Boeing announced Wednesday that its Starliner spacecraft landed at the U.S. Army’s White Sands Missile Range in New Mexico at 5:49 p.m. Central Time. The return to Earth brings a close to Boeing’s Orbital Flight Test-2, Starliner’s second uncrewed flight test to the International Space Station as part of NASA’s Commercial Crew Program. (Photo credits: NASA/Bill Ingalls)
Starliner carried a lifelike test device named Rosie. During OFT-1, Rosie was outfitted with 15 sensors to collect data on what astronauts will experience during flights on Starliner.
For OFT-2, spacecraft data capture ports previously connected to Rosie’s 15 sensors were used to collect data from sensors placed along the seat pallet, which holds all the crew seats in place. Among the cargo returned were three Nitrogen Oxygen Recharge System reusable tanks that provide breathable air to station crew members. The tanks will be refurbished on Earth and sent back to the station on a future flight.
“We have had an excellent flight test of a complex system that we expected to learn from along the way and we have,” said Mark Nappi, vice president and program manager, Boeing Commercial Crew Program, in a statement. “Thank you to the NASA and Boeing teammates who have put so much of themselves into Starliner.”
The flight tests completed Wednesday began on May 19 with a launch from Florida’s Cape Canaveral Space Force Station atop a United Launch Alliance Atlas V rocket. When Starliner completes its next flight, Boeing will have fulfilled NASA’s goal of having two commercial vehicles to transport astronauts safely, reliably, and sustainably to the station from American soil.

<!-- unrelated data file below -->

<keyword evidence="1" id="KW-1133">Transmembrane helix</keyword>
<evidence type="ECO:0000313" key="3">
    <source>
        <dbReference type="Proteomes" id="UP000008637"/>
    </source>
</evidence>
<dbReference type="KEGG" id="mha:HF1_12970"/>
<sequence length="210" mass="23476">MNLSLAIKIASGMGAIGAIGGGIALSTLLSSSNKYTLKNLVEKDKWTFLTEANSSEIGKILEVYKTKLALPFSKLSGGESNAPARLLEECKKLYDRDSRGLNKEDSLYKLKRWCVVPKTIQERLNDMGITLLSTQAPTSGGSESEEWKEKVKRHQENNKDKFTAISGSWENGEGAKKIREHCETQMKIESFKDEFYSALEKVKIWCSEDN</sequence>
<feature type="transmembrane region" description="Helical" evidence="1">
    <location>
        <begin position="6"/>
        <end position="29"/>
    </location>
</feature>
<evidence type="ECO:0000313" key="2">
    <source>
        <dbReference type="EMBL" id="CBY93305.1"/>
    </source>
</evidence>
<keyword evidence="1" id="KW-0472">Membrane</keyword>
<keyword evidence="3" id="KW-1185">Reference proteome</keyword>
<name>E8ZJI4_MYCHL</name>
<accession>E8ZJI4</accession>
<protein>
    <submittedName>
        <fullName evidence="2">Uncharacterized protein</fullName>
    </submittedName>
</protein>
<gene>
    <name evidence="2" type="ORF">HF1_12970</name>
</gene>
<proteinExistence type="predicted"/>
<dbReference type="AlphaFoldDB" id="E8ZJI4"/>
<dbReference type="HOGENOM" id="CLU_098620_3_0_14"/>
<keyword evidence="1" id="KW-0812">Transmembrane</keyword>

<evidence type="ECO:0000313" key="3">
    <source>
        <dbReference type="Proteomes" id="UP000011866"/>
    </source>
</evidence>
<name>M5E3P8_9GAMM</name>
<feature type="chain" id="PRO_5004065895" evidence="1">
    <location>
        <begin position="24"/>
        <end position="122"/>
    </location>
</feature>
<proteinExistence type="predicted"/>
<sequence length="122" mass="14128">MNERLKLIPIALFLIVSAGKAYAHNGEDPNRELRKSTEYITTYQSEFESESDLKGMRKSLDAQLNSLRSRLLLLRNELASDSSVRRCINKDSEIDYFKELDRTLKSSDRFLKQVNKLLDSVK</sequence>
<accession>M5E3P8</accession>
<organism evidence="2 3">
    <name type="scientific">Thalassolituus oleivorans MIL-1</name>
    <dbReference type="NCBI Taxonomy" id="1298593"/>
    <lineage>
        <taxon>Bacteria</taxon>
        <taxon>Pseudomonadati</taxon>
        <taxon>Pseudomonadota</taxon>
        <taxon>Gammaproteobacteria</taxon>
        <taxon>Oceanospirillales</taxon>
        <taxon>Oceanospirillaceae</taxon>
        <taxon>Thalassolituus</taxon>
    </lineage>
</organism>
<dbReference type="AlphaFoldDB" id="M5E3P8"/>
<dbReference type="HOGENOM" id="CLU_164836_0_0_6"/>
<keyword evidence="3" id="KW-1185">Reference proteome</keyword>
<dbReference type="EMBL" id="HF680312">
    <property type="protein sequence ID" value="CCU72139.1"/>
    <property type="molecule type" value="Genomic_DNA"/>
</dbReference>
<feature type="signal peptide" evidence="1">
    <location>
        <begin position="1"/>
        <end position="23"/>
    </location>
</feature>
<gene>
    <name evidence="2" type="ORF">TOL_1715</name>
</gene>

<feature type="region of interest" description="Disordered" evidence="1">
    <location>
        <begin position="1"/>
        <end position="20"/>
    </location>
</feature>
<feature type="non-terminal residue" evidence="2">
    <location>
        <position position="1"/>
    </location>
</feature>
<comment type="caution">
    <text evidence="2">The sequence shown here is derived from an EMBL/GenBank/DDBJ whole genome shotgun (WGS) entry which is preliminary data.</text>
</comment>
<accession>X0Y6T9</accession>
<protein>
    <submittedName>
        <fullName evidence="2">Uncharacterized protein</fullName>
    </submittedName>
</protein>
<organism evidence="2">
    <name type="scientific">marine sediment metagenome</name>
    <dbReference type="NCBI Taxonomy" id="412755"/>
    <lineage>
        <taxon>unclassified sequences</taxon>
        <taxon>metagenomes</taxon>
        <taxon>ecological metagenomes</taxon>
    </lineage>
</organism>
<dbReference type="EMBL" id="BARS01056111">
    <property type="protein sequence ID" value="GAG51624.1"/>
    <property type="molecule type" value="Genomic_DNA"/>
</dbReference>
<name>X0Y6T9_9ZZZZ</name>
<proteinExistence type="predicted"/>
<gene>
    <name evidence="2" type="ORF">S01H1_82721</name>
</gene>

“With the completion of OFT-2, we will incorporate lessons learned and continue working to prepare for the crewed flight test and NASA certification,” Nappi added.
In a separate press release, NASA said Starliner touched down about four hours after departing the space station, wrapping up the six-day flight, which tested the capabilities of the crew-capable spacecraft. The landing followed a deorbit burn at 4:05 p.m., separation of the spacecraft’s service module, and successful deployment of its three main parachutes and six airbags.
“NASA’s Commercial Crew Program and our industry partner, Boeing, today took a major and successful step on the journey to enabling more human spaceflight missions to the International Space Station on American spacecraft from American soil,” said NASA Administrator Bill Nelson. “The OFT-2 mission represents the power of collaboration, which allows us to innovate for the benefit of humanity and inspire the world through discovery. This golden era of spaceflight wouldn’t be possible without the thousands of individuals who persevered and poured their passion into this great achievement.”
Following liftoff, Starliner successfully entered Earth’s orbit, performed a series of demonstrations of its capabilities, and docked with the orbital outpost 26 hours after launch. The Expedition 67 crew aboard the station opened hatches and entered the capsule for the first time, inspecting the spacecraft and verifying integration with power and communications station systems for longer stays in the future. The station crew also unloaded 500 pounds of cargo delivered by Starliner and sent 600 pounds of cargo back to Earth.
According to NASA, a critical step in validating the performance of Boeing’s systems, OFT-2 brings the nation a step closer to having two human transportation systems to carry astronauts to and from the space station from U.S. soil.
Boeing retrieved the spacecraft from the desert and will transport it back to the company’s Commercial Crew and Cargo Processing Facility at NASA’s Kennedy Space Center in Florida for processing. After NASA and Boeing review processes data from this test flight, teams will continue plans for Starliner and its next mission, the Crew Flight Test to the space station, NASA said.